Beginning in 1900, Orville and Wilbur Wright traveled from their home in Dayton, Ohio to the Outer Banks to experiment with flight. In 1903, they added an engine to their flying machine and the rest, of course, is aviation history. The Wright Brothers National Memorial celebrates the Wright Brothers and the role the area played in that historic first flight. It is located in Kill Devil Hills and includes a Visitor Center with full-scale reproductions of the 1902 glider and the 1903 flying machine, as well as several other displays and exhibits. Visitors can climb Big Kill Devil Hill and enjoy the amazing views of the sound and ocean, and stand where the Wright brothers first took flight.

Hatteras Island is home to the Cape Hatteras National Seashore, where you’ll find the best surfing and fishing on the East Coast. It is also where you’ll find those famous black and white stripes that twist around the iconic Cape Hatteras Lighthouse, the tallest lighthouse in the United States and one of the tallest in the world. It was first built in 1803, and the current tower was built in 1870. Take a break from swimming, surfing, fishing, crabbing, shell collecting, and sunbathing to climb the lighthouse – it’s a challenge, but the view from the top is well worth it.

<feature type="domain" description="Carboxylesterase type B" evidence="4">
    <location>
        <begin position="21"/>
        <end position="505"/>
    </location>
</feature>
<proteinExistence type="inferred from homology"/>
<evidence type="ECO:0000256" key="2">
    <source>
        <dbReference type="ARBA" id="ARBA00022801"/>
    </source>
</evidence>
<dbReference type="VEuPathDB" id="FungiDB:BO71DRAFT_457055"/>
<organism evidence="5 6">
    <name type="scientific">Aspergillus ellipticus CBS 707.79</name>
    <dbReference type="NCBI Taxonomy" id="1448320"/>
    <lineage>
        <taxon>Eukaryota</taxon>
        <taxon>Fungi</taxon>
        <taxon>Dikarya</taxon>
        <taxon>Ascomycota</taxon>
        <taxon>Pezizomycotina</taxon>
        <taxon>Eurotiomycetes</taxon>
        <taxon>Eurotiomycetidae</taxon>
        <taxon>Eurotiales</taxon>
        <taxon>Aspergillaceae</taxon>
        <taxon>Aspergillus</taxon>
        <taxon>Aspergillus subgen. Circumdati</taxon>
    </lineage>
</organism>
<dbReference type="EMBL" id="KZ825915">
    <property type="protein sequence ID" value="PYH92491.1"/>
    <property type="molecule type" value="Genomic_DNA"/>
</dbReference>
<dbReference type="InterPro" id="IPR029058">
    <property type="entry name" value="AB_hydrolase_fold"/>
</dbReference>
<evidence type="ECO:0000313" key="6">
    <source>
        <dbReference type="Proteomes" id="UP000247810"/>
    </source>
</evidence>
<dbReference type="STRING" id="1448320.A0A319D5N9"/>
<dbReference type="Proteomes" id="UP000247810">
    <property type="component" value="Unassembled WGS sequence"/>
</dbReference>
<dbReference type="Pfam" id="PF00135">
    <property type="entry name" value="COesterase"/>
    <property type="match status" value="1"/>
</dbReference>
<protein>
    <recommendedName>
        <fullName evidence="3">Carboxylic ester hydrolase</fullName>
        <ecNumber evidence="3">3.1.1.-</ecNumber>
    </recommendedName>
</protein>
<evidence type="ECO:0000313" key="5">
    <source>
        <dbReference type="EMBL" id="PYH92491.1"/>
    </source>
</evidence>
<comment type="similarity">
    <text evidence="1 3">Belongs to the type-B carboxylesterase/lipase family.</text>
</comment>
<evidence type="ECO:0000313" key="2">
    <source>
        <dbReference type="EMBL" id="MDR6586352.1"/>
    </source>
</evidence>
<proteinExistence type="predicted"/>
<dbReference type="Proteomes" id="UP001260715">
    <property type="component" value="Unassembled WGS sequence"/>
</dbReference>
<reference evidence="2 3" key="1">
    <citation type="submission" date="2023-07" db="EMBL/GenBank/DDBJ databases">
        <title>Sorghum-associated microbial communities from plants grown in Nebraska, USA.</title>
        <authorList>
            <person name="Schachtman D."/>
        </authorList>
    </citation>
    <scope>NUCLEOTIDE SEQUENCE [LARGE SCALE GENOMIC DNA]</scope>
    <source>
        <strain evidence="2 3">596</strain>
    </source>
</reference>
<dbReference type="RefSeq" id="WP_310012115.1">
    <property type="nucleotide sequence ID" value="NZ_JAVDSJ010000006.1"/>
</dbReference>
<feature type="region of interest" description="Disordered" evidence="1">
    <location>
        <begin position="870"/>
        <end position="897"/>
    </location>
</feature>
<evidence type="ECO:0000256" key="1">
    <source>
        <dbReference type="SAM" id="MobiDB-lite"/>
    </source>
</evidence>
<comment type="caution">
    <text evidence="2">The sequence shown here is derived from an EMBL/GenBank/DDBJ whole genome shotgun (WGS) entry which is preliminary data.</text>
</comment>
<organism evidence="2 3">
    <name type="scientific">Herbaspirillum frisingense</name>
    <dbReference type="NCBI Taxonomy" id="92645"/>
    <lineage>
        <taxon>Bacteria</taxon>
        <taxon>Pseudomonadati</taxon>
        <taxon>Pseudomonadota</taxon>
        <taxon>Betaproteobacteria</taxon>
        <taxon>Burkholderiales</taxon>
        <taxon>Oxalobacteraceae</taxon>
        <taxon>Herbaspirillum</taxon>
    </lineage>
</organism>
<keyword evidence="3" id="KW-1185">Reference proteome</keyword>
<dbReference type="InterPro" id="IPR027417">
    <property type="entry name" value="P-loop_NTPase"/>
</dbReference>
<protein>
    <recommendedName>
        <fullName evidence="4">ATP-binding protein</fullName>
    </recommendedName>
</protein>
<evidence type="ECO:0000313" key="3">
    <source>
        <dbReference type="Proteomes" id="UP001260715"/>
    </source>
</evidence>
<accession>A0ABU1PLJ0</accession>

After your adventures on Hatteras Island, travel to Ocracoke, home of Edward Teach. The name may seem tame, but he wasn’t known by that name – he was the famous pirate Blackbeard, and this was not only his home base, but it is where he was eventually killed. Born sometime around 1680, this English pirate settled in Bath Town after running his ship aground on a sandbar near Beaufort. He died during a fierce battle at Ocracoke in 1718 after the Governor of Virginia, Alexander Spotswood, ordered a group of soldiers and sailors to capture the pirate. Be sure to visit Bath, which has changed little since Colonial times. It is a popular destination for fishing, boating, wakeboarding, and skiing, but be sure to visit Bath State Historic Site to learn more about the area’s fascinating history.

The Outer Banks are home to Banker horses – feral horses that live on the islands. They are believed to be descendants of Spanish horses brought over during the 16th century and possibly survived shipwrecks to become feral. The horses have a unique historical significance, and they survive by grazing on marsh grasses. The horses are monitored by the National Park Service and the state of North Carolina, which watch for diseases and prevent overpopulation through adoption. The hoses are small, sturdy, and docile, making the adopted horses ideal for pleasure riding.

There’s no place quite like OBX, and once you visit you may not want to leave. From historic “firsts” to legends to amazing beauty and unique wildlife, there’s so much to see and do along the Carolina Coast that you may make it a spring break tradition. Pirates, shipwrecks, lost civilizations, amazing legends, history, breathtaking beaches, outdoor adventures – wild horses won’t be able to keep you away. (In fact, they may inspire you!)